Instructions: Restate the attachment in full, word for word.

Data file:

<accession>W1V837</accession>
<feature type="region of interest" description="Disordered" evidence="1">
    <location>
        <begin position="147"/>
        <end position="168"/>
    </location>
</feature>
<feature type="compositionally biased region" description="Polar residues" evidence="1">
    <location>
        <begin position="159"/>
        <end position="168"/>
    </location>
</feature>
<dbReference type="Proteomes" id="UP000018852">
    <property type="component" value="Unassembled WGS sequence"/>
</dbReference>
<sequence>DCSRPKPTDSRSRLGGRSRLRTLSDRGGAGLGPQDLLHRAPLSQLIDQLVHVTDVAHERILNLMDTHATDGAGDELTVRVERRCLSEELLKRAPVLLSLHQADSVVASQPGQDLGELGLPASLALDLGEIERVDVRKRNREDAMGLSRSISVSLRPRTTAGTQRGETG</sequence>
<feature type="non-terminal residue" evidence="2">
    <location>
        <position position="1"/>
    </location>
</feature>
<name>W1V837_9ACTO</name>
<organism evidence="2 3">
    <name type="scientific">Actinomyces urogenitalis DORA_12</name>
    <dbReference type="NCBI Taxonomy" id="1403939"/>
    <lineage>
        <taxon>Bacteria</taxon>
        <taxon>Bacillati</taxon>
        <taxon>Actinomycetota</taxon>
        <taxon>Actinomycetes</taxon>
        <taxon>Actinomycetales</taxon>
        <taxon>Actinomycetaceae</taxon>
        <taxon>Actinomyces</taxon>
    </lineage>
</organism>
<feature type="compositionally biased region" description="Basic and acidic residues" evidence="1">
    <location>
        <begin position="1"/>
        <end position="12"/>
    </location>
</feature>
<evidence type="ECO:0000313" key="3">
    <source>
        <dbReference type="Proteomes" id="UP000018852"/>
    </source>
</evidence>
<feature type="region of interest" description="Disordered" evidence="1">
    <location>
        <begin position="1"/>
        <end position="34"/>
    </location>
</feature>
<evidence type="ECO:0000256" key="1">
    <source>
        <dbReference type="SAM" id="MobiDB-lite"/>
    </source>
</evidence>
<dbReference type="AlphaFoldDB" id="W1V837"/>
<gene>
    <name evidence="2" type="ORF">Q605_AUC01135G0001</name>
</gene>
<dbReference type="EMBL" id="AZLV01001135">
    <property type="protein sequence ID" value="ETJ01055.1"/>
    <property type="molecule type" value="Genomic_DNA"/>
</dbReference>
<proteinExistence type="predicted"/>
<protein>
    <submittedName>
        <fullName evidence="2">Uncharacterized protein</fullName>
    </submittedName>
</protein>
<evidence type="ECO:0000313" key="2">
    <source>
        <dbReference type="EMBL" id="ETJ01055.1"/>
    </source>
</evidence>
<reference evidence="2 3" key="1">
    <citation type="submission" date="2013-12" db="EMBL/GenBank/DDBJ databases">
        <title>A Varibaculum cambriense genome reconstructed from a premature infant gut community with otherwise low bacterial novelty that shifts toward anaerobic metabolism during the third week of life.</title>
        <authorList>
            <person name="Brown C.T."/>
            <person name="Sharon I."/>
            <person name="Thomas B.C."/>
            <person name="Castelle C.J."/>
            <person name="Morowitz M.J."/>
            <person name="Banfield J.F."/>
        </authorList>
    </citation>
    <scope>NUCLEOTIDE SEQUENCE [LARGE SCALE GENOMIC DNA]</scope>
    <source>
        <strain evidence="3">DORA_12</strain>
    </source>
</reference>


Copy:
<accession>W1V837</accession>
<feature type="region of interest" description="Disordered" evidence="1">
    <location>
        <begin position="147"/>
        <end position="168"/>
    </location>
</feature>
<feature type="compositionally biased region" description="Polar residues" evidence="1">
    <location>
        <begin position="159"/>
        <end position="168"/>
    </location>
</feature>
<dbReference type="Proteomes" id="UP000018852">
    <property type="component" value="Unassembled WGS sequence"/>
</dbReference>
<sequence>DCSRPKPTDSRSRLGGRSRLRTLSDRGGAGLGPQDLLHRAPLSQLIDQLVHVTDVAHERILNLMDTHATDGAGDELTVRVERRCLSEELLKRAPVLLSLHQADSVVASQPGQDLGELGLPASLALDLGEIERVDVRKRNREDAMGLSRSISVSLRPRTTAGTQRGETG</sequence>
<feature type="non-terminal residue" evidence="2">
    <location>
        <position position="1"/>
    </location>
</feature>
<name>W1V837_9ACTO</name>
<organism evidence="2 3">
    <name type="scientific">Actinomyces urogenitalis DORA_12</name>
    <dbReference type="NCBI Taxonomy" id="1403939"/>
    <lineage>
        <taxon>Bacteria</taxon>
        <taxon>Bacillati</taxon>
        <taxon>Actinomycetota</taxon>
        <taxon>Actinomycetes</taxon>
        <taxon>Actinomycetales</taxon>
        <taxon>Actinomycetaceae</taxon>
        <taxon>Actinomyces</taxon>
    </lineage>
</organism>
<feature type="compositionally biased region" description="Basic and acidic residues" evidence="1">
    <location>
        <begin position="1"/>
        <end position="12"/>
    </location>
</feature>
<evidence type="ECO:0000313" key="3">
    <source>
        <dbReference type="Proteomes" id="UP000018852"/>
    </source>
</evidence>
<feature type="region of interest" description="Disordered" evidence="1">
    <location>
        <begin position="1"/>
        <end position="34"/>
    </location>
</feature>
<evidence type="ECO:0000256" key="1">
    <source>
        <dbReference type="SAM" id="MobiDB-lite"/>
    </source>
</evidence>
<dbReference type="AlphaFoldDB" id="W1V837"/>
<gene>
    <name evidence="2" type="ORF">Q605_AUC01135G0001</name>
</gene>
<dbReference type="EMBL" id="AZLV01001135">
    <property type="protein sequence ID" value="ETJ01055.1"/>
    <property type="molecule type" value="Genomic_DNA"/>
</dbReference>
<proteinExistence type="predicted"/>
<protein>
    <submittedName>
        <fullName evidence="2">Uncharacterized protein</fullName>
    </submittedName>
</protein>
<evidence type="ECO:0000313" key="2">
    <source>
        <dbReference type="EMBL" id="ETJ01055.1"/>
    </source>
</evidence>
<reference evidence="2 3" key="1">
    <citation type="submission" date="2013-12" db="EMBL/GenBank/DDBJ databases">
        <title>A Varibaculum cambriense genome reconstructed from a premature infant gut community with otherwise low bacterial novelty that shifts toward anaerobic metabolism during the third week of life.</title>
        <authorList>
            <person name="Brown C.T."/>
            <person name="Sharon I."/>
            <person name="Thomas B.C."/>
            <person name="Castelle C.J."/>
            <person name="Morowitz M.J."/>
            <person name="Banfield J.F."/>
        </authorList>
    </citation>
    <scope>NUCLEOTIDE SEQUENCE [LARGE SCALE GENOMIC DNA]</scope>
    <source>
        <strain evidence="3">DORA_12</strain>
    </source>
</reference>